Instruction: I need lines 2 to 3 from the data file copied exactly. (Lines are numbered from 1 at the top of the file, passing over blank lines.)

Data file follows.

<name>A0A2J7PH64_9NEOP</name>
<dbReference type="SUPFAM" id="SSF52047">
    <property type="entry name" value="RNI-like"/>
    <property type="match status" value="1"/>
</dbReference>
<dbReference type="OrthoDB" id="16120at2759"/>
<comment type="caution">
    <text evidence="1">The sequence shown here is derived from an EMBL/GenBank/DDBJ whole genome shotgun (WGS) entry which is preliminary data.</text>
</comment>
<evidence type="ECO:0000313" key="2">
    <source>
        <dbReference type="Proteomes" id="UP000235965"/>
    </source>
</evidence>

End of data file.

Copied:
<dbReference type="SUPFAM" id="SSF52047">
    <property type="entry name" value="RNI-like"/>